Anyone who has spent more than 15 seconds sitting at any desk in Fisher or the Law Library should have noticed how obscenely low they are.
Studying at these libraries necessitates agony-inducing stooping to the subterranean level of your laptop screen, forcing students to arch their spines in a hunched contortion over unreasonably tiny desks. At this point, Fisher should be serving up complimentary painkillers upon arrival to pre-empt the inevitable soreness that will develop from simply existing there.
Worryingly, Honi has received reports of students having to stack three to four thick books under their laptops to elevate their screens to a reasonable height. Students not prepared to go to such lengths have reported opting to instead study at UTS’ library, where the fear of being ejected by grumpy seccies is outweighed by the fear of developing chronic back problems.
In all seriousness, the dimensions of one’s workspace are incredibly important for performance and health – so much so that an entire scientific field known as ‘ergonomics’ has developed in an attempt to understand how work environments influence productivity, efficiency, and comfort.
A 2019 study of office workers in Japan during COVID-19 measured the correlation between increased working from home and musculoskeletal disorders. Researchers found a significantly higher risk of back pain and stiff shoulders due to poor posture in unergonomic work environments.
Low desks encourage slumping and a ‘forward head posture’, which stresses the muscles and disks in your neck and back. Such ‘non-neutral’ positions place unneeded strain on your body and are linked to long-term musculoskeletal issues.
But poor posture can also be damaging to immediate short term mental health and performance. A 2012 study at the San Francisco State University found that sitting in a slumped position prompted negative thoughts and the resurfacing of unpleasant memories. Slumping also impairs the respiratory system and reduces lung capacity, which can exacerbate fatigue when sitting for long periods of time.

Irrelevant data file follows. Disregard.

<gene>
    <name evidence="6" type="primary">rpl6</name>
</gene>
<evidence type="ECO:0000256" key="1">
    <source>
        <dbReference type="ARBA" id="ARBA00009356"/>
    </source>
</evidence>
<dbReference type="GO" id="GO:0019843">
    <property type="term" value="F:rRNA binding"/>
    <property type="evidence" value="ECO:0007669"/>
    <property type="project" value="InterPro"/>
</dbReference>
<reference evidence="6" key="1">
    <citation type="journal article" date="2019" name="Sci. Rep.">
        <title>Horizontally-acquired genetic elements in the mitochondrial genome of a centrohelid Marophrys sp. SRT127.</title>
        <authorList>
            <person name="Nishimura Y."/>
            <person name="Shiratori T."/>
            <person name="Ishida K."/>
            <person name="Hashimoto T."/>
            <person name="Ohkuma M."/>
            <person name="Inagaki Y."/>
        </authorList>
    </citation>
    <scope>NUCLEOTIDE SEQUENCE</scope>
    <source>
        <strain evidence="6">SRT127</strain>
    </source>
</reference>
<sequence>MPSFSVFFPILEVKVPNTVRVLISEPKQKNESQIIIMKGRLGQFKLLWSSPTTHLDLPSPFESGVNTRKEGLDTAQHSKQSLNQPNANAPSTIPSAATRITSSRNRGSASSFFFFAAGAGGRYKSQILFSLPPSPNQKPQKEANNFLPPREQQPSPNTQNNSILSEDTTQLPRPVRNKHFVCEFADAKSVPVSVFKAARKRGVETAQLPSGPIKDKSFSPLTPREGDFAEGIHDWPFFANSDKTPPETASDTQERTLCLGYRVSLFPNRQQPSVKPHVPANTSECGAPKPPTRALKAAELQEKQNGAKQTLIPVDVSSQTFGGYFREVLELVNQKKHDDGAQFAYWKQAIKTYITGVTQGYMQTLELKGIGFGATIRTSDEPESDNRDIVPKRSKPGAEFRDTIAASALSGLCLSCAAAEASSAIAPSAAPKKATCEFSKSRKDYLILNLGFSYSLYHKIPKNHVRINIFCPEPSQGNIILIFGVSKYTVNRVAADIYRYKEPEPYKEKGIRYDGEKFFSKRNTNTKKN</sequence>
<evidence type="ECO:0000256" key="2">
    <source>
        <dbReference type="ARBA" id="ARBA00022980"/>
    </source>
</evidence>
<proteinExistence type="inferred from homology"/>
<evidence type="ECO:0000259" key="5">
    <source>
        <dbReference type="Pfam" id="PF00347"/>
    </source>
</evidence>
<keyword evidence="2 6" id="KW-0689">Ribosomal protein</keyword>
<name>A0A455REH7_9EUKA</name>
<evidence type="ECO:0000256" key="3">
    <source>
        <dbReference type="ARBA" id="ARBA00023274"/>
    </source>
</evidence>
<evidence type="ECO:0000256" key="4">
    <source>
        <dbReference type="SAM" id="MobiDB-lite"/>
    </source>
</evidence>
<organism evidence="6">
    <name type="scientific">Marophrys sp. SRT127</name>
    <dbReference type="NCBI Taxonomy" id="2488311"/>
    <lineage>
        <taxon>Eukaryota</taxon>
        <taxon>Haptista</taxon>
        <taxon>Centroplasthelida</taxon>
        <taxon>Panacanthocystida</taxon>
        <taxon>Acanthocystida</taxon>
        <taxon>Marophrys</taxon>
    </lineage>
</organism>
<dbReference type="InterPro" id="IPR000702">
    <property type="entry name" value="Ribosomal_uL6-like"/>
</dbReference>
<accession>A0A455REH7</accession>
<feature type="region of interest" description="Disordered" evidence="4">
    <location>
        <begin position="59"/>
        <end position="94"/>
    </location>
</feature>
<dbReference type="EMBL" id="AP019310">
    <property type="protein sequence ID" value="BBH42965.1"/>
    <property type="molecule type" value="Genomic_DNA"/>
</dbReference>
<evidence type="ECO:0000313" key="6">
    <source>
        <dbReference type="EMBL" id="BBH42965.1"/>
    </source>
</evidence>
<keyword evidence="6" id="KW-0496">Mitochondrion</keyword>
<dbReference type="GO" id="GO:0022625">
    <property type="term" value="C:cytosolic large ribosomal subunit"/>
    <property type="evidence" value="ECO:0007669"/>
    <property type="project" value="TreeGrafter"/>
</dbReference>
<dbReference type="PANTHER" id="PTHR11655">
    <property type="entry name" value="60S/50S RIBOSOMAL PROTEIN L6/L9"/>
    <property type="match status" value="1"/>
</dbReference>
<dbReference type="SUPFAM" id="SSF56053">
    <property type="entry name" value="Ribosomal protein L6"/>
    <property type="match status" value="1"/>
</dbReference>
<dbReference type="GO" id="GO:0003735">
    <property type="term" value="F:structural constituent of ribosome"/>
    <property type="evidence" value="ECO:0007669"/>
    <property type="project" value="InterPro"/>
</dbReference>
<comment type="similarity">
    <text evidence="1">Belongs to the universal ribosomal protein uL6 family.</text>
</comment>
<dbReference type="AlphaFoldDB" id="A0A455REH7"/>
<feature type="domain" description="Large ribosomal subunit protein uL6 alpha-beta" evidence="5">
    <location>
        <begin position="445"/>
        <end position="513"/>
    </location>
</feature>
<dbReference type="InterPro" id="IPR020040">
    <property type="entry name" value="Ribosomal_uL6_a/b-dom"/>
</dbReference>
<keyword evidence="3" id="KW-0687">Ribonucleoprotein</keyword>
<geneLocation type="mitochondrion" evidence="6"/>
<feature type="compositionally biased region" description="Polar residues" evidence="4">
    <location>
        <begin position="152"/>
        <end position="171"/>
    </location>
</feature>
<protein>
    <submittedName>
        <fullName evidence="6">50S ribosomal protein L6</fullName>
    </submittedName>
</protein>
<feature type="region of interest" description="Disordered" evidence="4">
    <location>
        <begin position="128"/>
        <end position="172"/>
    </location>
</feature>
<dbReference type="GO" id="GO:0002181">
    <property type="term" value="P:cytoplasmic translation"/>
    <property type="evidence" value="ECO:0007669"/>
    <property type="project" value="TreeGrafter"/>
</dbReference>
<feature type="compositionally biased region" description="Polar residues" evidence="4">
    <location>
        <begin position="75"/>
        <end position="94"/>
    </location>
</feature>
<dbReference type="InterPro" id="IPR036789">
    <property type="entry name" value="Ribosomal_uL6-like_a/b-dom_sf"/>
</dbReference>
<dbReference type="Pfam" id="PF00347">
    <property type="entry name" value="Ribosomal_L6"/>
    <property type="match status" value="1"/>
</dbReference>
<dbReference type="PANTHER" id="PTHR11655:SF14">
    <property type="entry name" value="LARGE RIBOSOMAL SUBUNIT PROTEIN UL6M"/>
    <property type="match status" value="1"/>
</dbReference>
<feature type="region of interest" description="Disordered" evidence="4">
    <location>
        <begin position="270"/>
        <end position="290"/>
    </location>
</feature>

How do Fisher’s desks stack up?
Ideally, your eyes should be in line with the top third of the screen you are working at, with your elbows bent at a 90 degree angle. Unfortunately, the vast majority of students work at laptops, which makes this perfect balance impossible without an external keyboard or monitor to increase the distance between one’s hands and eyeline.
At Fisher and the Lawbry, widespread laptop use on low desks results in a particularly egregious mismatch between eyeline and screen height.
Desks in Fisher Library are 70 centimetres tall, meaning the top of the average laptop sits roughly 91cm from the ground. Unfortunately, the eyeline of most students is much higher.
The seats of Fisher’s chairs are 45 centimetres off the ground. Thus, when sitting upright, the average eyeline height for an adult is 121.5 centimetres from the ground — a whopping 41.5 centimetres higher than the top of their laptop.
A University spokesperson said: “Most of the desks in Fisher Library were installed in 2011. In the Law Library, most were installed in 2009. Desks and chairs are refreshed on an ongoing basis, with new desks and chairs installed in some spaces in Fisher as recently as 2019, and in Law as recently as 2020.
“We make furniture purchases in line with recommendations for workstation ergonomics, so most chairs in PC spaces are height-adjustable, wheeled, have a five-star base, and no armrests.”
Herein lies the likely flaw in the University’s furnishing plans: their desks and chairs seem to be designed for desktop usage, despite only a small percentage in Fisher actually being equipped with them. Laptop usage – which accounts for the vast majority of all activity in our libraries – is simply incompatible with the current height of these desks.
The University spokesperson also noted the existence of four “standing desks”, one on each of levels two, four, six and height. Pathetically, these are the only desks of appropriate height to sit at in the entirety of Fisher Library.
The current state of Fisher’s desks is unacceptable. If the University is serious at all about creating a comfortable study space for student productivity, it must fork out the requisite cash to refurnish our ill-equipped libraries. With $3.41 billion in USyd’s investment portfolio and a $1.05 billion surplus last year, a few hundred thousand for appropriate study facilities seems more than reasonable.
In their communications, the University spokesperson was quick to point out that they were “not aware of any complaints about desk and chair height in Fisher or the Law Library.”
Well, consider this your first.